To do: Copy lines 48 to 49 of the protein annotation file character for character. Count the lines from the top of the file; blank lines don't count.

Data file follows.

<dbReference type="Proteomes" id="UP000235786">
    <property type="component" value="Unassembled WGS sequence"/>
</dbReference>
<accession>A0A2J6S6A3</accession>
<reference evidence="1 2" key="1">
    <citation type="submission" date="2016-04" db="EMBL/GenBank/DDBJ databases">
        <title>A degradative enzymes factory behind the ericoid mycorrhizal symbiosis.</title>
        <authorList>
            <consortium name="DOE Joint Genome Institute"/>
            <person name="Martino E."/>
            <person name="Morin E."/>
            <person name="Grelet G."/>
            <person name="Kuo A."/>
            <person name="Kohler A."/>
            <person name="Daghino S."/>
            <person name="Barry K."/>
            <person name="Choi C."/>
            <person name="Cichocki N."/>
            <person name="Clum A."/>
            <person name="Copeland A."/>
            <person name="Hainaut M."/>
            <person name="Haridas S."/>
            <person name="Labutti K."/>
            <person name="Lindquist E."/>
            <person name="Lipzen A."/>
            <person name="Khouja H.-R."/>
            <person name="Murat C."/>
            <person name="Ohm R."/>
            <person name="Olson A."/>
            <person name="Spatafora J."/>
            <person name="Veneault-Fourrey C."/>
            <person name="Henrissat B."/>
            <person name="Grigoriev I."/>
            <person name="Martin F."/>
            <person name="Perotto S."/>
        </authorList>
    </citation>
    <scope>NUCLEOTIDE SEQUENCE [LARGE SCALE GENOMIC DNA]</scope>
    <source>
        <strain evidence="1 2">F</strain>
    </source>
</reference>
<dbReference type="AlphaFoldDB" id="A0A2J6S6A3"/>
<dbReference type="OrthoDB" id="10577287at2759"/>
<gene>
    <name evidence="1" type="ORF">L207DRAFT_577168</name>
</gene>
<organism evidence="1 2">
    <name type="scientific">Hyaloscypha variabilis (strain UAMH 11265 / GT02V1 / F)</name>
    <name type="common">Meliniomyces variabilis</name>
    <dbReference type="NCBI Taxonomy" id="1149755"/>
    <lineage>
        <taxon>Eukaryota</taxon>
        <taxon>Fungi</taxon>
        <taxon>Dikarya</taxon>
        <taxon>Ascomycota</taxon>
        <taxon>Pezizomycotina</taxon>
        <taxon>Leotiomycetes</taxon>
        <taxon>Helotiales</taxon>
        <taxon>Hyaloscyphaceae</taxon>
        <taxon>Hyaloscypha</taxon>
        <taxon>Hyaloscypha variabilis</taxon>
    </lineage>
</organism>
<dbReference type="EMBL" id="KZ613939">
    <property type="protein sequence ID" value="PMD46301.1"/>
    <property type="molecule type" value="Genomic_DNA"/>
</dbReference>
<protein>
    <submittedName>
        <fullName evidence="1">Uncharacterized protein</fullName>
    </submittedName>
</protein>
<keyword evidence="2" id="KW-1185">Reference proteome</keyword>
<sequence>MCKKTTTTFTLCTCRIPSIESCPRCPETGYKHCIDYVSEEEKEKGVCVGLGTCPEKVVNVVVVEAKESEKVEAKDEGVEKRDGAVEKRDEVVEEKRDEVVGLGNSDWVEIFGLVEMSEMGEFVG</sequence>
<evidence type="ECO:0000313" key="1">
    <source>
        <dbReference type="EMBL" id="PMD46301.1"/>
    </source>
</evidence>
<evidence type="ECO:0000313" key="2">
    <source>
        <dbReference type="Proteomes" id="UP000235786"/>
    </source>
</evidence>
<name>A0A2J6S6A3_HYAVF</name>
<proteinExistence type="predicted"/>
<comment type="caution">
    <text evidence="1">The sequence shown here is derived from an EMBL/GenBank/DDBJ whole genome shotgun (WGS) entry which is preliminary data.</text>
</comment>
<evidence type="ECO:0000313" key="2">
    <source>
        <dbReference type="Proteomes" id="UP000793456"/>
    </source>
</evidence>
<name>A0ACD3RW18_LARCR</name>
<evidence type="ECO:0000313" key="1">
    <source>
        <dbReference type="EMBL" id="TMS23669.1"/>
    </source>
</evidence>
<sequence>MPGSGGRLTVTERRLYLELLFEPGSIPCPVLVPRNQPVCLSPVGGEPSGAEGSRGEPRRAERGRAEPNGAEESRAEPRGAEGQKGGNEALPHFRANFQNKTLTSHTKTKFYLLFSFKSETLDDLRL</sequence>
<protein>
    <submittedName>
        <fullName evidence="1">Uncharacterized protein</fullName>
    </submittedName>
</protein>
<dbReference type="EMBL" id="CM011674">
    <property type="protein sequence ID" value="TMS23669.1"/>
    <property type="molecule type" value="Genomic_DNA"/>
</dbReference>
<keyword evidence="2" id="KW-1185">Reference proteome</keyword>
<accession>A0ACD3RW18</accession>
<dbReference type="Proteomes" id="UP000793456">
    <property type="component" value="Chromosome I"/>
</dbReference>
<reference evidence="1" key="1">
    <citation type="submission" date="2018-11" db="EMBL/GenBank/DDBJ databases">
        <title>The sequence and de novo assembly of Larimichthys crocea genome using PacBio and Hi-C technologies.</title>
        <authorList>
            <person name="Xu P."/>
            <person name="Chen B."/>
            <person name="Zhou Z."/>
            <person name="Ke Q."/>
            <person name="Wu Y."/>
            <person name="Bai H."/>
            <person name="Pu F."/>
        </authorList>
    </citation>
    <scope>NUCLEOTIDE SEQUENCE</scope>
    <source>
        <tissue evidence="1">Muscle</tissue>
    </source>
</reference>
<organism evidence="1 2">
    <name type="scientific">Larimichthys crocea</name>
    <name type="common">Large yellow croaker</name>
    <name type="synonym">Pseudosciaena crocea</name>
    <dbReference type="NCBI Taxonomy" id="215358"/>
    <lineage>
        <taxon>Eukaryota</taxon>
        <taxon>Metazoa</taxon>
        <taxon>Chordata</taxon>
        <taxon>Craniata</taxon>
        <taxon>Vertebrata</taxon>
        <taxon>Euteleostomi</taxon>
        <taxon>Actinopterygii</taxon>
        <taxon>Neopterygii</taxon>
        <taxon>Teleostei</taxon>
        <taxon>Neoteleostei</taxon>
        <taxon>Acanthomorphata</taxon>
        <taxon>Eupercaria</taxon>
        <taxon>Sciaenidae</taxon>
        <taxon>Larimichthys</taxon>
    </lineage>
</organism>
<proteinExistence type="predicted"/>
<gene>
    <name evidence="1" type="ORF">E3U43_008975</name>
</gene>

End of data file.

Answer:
<organism evidence="1 2">
    <name type="scientific">Hyaloscypha variabilis (strain UAMH 11265 / GT02V1 / F)</name>